In January, he took another medical leave. On Aug. 24 he stepped down as Apple’s chief executive, becoming chairman of the board. Apple’s share price immediately dropped 5 percent on the news, but it rebounded the next day. “Steve Jobs running the company from jail would be better for the stock price than Steve Jobs not being CEO,” one stock analyst told Fortune magazine in early 2011.

His innovations led Business 2.0 to call him “easily the greatest marketer since P.T. Barnum.” One of his employees, noting that Mr. Jobs was able to persuade people to believe almost anything, coined the phrase “reality distortion field” to describe his ability to warp an audience’s sense of proportion. Mr. Jobs described the Macintosh computer, for example, as “insanely great.”

Maybe it was. It was designed for the home and creative professional user, not the computer-science student or the bottom-line-oriented businessman. During a famous 1979 visit to Xerox Parc, the hotbed of innovation where the computer mouse, networking and graphical user interface were invented, Mr. Jobs and Wozniak learned that computer users did not have to type in a series of commands to make the computer perform; they could simply point their mouse at a picture of a file and click it to get the file to open.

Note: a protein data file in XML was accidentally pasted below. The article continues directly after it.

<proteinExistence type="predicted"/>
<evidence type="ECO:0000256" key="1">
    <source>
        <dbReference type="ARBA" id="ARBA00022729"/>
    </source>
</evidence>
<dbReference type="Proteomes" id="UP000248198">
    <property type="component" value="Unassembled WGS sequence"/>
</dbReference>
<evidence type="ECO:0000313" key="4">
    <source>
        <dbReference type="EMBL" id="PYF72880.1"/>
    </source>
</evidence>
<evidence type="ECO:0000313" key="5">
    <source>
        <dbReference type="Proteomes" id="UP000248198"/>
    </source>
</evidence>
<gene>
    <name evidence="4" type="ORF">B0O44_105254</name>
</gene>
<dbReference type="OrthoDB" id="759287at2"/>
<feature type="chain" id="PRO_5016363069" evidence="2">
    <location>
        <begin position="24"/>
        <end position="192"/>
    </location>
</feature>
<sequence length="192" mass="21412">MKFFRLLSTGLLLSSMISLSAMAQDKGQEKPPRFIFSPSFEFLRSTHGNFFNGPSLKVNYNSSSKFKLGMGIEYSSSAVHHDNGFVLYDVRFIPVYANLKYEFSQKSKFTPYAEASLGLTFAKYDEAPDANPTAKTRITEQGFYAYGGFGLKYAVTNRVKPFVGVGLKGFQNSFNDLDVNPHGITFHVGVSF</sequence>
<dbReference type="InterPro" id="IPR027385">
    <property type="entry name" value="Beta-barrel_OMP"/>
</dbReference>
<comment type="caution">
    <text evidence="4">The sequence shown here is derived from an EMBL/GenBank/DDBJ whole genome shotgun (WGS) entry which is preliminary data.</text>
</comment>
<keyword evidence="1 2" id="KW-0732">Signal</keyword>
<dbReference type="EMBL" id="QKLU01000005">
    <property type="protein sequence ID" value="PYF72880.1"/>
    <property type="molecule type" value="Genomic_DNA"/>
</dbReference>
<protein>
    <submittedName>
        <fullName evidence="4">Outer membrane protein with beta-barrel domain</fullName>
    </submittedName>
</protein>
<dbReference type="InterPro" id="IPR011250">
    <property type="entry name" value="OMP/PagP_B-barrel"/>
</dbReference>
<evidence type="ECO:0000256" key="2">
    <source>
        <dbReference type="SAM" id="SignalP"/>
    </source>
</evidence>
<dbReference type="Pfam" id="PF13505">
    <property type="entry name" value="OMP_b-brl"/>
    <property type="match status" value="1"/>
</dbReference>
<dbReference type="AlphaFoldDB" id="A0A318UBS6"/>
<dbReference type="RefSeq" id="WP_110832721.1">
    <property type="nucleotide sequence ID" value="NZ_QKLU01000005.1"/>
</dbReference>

That recognition sparked a flurry of innovation unmatched in technology until the designers of Microsoft’s operating software mimicked the look and feel of their competitors with Windows 95.

Years later, discussing computer design in another context, Mr. Jobs said: “Most people make the mistake of thinking design is what it looks like. People think it’s this veneer, that the designers are handed this box and told, ‘Make it look good!’ That’s not what we think design is. It’s not just what it looks like and feels like. Design is how it works.”

He could control how it works because Apple “makes the whole widget,” as Mr. Jobs repeatedly said — software and hardware. The company introduced monitors with color screens long before others. Locked out of many retail chains because of its small market share, Apple responded with its own distinctively branded stores, to which users flock like pilgrims. The Mac, Mr. Jobs saw, could become the hub of a digital lifestyle.